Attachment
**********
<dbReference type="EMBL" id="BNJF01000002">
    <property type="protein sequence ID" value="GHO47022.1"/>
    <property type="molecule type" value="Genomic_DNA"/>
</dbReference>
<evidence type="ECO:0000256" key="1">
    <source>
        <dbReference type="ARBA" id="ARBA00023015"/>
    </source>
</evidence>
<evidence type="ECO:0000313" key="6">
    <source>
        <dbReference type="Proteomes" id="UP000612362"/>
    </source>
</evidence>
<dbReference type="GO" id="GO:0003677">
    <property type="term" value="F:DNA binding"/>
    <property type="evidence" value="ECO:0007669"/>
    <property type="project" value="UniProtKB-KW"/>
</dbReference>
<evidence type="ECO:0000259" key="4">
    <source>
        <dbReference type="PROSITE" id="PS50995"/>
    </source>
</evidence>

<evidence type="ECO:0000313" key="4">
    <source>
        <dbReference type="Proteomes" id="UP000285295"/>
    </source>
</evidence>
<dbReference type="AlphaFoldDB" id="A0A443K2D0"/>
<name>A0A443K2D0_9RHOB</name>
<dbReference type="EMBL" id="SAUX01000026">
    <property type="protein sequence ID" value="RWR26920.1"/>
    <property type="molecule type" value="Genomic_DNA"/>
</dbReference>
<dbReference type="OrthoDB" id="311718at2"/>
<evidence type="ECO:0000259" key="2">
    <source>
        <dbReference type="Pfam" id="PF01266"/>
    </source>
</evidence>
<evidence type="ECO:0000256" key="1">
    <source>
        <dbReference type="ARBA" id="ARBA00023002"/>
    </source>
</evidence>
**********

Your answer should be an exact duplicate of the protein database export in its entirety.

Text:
<dbReference type="EMBL" id="BNJF01000002">
    <property type="protein sequence ID" value="GHO47022.1"/>
    <property type="molecule type" value="Genomic_DNA"/>
</dbReference>
<evidence type="ECO:0000256" key="1">
    <source>
        <dbReference type="ARBA" id="ARBA00023015"/>
    </source>
</evidence>
<evidence type="ECO:0000313" key="6">
    <source>
        <dbReference type="Proteomes" id="UP000612362"/>
    </source>
</evidence>
<dbReference type="GO" id="GO:0003677">
    <property type="term" value="F:DNA binding"/>
    <property type="evidence" value="ECO:0007669"/>
    <property type="project" value="UniProtKB-KW"/>
</dbReference>
<evidence type="ECO:0000259" key="4">
    <source>
        <dbReference type="PROSITE" id="PS50995"/>
    </source>
</evidence>

<evidence type="ECO:0000313" key="4">
    <source>
        <dbReference type="Proteomes" id="UP000285295"/>
    </source>
</evidence>
<dbReference type="AlphaFoldDB" id="A0A443K2D0"/>
<name>A0A443K2D0_9RHOB</name>
<dbReference type="EMBL" id="SAUX01000026">
    <property type="protein sequence ID" value="RWR26920.1"/>
    <property type="molecule type" value="Genomic_DNA"/>
</dbReference>
<dbReference type="OrthoDB" id="311718at2"/>
<evidence type="ECO:0000259" key="2">
    <source>
        <dbReference type="Pfam" id="PF01266"/>
    </source>
</evidence>
<evidence type="ECO:0000256" key="1">
    <source>
        <dbReference type="ARBA" id="ARBA00023002"/>
    </source>
</evidence>